My Treatment Approach: Metastatic Colorectal Cancer - Episode 7
Chiara Cremolini, MD, PhD, discusses dosing strategies and the optimal management of adverse events with regorafenib for patients with mCRC.
Tanios S. Bekaii-Saab, MD: Gerald, going back to you. Thinking about regorafenib, we have certainly had challenges with the 160 mg dose, which came out of the CORRECT trial. It really challenged us in the clinic, with key toxicities very early and very severe for some patients. A couple of studies looked at different dosing strategies, ReDOS, which is published now, and then REARRANGE, which was presented and is about to be published. How do you think about the dosing strategies and the challenges that remain?
Gerald Prager, MD: The ReDOS study used a design with a rapid escalation of the dosage. Patients started with 80 mg in week 1, escalated to 120 mg in week 2. Then, for those with no severe adverse events, it went to 160 mg in week 3. This study really nicely demonstrated that you can quickly find an individual dosage for your patients, thereby preventing severe toxicity. Also, more patients went into cycle 3, which was the primary end point of this study. This was significant in favor of this experimental arm. I think the data from the ReDOS study were quickly implemented in the treatment concept in many Western centers. Also, what we are doing when we see new patients treated with regorafenib, we use this ReDOS escalation design, as we call it, and this is very much appreciated in our patients. What we do is, we see the patients after week 2, so when they’re already on 120 mg, and then we decide together whether to go to the full dose of 160 mg, or we stay on the 120 mg. When we find the individual dose, we use this same dose for the next cycles of treatment. So this concept is very useful, and I think it’s a standard. You can call it a standard in starting a treatment with regorafenib, and it was adopted by most of my colleagues.
Tanios S. Bekaii-Saab, MD: Wonderful. It makes sense, of course. That’s exclusively what we use. Chiara going back to you, still thinking about the toxicities of regorafenib specifically, the hand-foot syndrome reaction, diarrhea, and others. We just recently published a paper in The Oncologist that looked at—this was part of the ReDOS study—preemptive use of clobetasol, so a steroid cream. It did appear to help, regardless of the escalation strategy, it seemed to help with toning down the hand-foot syndrome reaction. We haven’t adopted this too widely, but any thoughts from you? Is this a strategy that you think about for some patients? In addition, of course, to their education.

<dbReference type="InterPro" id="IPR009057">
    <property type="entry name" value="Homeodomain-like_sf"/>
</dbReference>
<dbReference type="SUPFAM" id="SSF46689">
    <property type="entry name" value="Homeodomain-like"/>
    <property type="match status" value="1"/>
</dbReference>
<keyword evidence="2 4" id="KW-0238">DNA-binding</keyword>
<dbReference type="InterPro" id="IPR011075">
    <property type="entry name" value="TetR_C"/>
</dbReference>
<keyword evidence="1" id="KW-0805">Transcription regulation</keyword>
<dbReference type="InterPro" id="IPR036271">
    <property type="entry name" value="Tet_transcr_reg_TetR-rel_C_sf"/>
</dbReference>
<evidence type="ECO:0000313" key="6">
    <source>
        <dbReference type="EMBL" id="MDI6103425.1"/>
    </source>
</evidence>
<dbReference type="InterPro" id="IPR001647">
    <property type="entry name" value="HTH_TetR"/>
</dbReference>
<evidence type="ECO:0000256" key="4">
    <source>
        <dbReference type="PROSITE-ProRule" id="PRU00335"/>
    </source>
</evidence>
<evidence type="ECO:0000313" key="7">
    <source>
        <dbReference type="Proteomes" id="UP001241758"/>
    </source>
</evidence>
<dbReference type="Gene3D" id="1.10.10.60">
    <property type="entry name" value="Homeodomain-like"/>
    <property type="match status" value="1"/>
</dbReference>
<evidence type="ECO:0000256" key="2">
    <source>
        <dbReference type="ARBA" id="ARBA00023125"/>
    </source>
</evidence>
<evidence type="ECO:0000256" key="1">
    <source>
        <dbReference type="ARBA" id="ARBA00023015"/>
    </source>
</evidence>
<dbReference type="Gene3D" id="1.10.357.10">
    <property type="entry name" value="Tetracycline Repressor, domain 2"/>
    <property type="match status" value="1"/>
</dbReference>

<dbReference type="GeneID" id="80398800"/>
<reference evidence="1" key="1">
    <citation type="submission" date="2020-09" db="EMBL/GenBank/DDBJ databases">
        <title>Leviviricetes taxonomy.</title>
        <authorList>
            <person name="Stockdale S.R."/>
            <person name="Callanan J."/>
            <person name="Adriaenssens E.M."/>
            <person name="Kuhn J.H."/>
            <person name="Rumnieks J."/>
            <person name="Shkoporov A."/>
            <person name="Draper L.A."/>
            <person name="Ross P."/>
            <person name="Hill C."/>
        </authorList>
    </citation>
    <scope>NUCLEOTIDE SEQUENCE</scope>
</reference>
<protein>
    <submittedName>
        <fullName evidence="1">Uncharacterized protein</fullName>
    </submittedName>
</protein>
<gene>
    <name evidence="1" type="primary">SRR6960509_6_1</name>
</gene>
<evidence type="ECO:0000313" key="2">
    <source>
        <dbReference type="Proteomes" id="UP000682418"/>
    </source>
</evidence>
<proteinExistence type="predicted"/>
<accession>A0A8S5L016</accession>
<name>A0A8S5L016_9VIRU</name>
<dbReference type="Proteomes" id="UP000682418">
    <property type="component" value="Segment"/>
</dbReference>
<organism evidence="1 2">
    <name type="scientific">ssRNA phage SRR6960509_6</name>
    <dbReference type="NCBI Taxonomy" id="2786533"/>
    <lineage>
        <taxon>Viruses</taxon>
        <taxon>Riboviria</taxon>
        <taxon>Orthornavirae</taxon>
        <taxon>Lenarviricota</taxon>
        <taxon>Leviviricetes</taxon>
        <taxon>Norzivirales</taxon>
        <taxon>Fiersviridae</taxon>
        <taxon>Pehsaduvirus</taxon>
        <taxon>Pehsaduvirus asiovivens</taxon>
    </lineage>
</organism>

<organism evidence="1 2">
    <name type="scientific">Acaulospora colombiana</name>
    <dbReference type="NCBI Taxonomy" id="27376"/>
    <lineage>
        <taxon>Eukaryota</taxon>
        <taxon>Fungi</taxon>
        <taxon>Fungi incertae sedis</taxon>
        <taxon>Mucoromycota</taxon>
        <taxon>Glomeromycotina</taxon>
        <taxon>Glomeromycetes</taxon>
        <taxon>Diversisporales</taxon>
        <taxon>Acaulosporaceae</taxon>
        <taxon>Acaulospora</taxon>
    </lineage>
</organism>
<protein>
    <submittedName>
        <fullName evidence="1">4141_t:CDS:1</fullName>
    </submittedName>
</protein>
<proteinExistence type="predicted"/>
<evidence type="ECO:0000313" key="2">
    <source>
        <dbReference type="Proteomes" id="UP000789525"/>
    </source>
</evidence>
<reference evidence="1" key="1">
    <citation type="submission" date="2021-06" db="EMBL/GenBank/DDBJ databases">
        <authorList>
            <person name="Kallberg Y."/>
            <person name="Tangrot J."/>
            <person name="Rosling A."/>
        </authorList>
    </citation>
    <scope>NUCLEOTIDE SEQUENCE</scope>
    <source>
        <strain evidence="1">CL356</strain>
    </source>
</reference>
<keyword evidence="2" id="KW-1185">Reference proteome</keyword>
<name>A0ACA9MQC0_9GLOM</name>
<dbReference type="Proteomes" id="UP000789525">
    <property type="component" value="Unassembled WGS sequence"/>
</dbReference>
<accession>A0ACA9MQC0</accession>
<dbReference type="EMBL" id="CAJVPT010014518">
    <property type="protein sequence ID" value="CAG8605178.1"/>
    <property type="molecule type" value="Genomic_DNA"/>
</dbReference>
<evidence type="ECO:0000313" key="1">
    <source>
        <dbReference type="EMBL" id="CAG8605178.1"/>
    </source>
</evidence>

Chiara Cremolini, MD, PhD: I think that each kind of measure that may prevent or help early to manage toxicity from regorafenib is highly welcome. I think that one of the most relevant barriers for the proper use of this drug in daily clinical practice is that, since this is a pill, it’s quite easy to tell patients, “Go home and take these pills.” No matter if it’s 2 pills per day, 80 mg, or 4 pills per day, 160 mg. The crucial point is to make the patient aware, well educated, and coming back to the hospital in the case of adverse events, and to proactively manage these kinds of adverse events. Otherwise, the management of the regorafenib therapy will be poor, and we will not be able to push the use of the drug as well as possible. Therefore, we risk compromising somehow the efficacy of this treatment option. Managing them early and hopefully preventing these adverse events through the use of these kind of creams is crucial to increase the adherence to the treatment. Also we shouldn’t leave patients alone while taking these chemotherapy-free pills because still they have a toxicity profile, and this needs to be carefully considered.
Transcript Edited for Clarity